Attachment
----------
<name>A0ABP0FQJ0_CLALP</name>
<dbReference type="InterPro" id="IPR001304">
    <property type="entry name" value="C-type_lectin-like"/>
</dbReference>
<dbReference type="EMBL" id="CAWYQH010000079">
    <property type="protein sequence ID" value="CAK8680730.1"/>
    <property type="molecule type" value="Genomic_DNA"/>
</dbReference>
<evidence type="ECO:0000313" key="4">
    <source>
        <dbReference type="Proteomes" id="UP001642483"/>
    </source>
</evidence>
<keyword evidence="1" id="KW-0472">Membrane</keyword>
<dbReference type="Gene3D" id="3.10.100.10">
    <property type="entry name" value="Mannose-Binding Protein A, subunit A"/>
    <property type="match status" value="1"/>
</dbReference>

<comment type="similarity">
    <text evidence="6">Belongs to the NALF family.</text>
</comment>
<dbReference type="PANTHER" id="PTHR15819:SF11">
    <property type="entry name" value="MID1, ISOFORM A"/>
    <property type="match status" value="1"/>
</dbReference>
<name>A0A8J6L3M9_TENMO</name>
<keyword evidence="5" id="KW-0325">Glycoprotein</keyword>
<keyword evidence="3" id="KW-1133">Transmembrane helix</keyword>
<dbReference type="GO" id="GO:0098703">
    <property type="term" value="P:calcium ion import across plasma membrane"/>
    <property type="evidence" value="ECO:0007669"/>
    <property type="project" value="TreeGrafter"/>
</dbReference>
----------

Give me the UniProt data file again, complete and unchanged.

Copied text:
<name>A0ABP0FQJ0_CLALP</name>
<dbReference type="InterPro" id="IPR001304">
    <property type="entry name" value="C-type_lectin-like"/>
</dbReference>
<dbReference type="EMBL" id="CAWYQH010000079">
    <property type="protein sequence ID" value="CAK8680730.1"/>
    <property type="molecule type" value="Genomic_DNA"/>
</dbReference>
<evidence type="ECO:0000313" key="4">
    <source>
        <dbReference type="Proteomes" id="UP001642483"/>
    </source>
</evidence>
<keyword evidence="1" id="KW-0472">Membrane</keyword>
<dbReference type="Gene3D" id="3.10.100.10">
    <property type="entry name" value="Mannose-Binding Protein A, subunit A"/>
    <property type="match status" value="1"/>
</dbReference>

<comment type="similarity">
    <text evidence="6">Belongs to the NALF family.</text>
</comment>
<dbReference type="PANTHER" id="PTHR15819:SF11">
    <property type="entry name" value="MID1, ISOFORM A"/>
    <property type="match status" value="1"/>
</dbReference>
<name>A0A8J6L3M9_TENMO</name>
<keyword evidence="5" id="KW-0325">Glycoprotein</keyword>
<keyword evidence="3" id="KW-1133">Transmembrane helix</keyword>
<dbReference type="GO" id="GO:0098703">
    <property type="term" value="P:calcium ion import across plasma membrane"/>
    <property type="evidence" value="ECO:0007669"/>
    <property type="project" value="TreeGrafter"/>
</dbReference>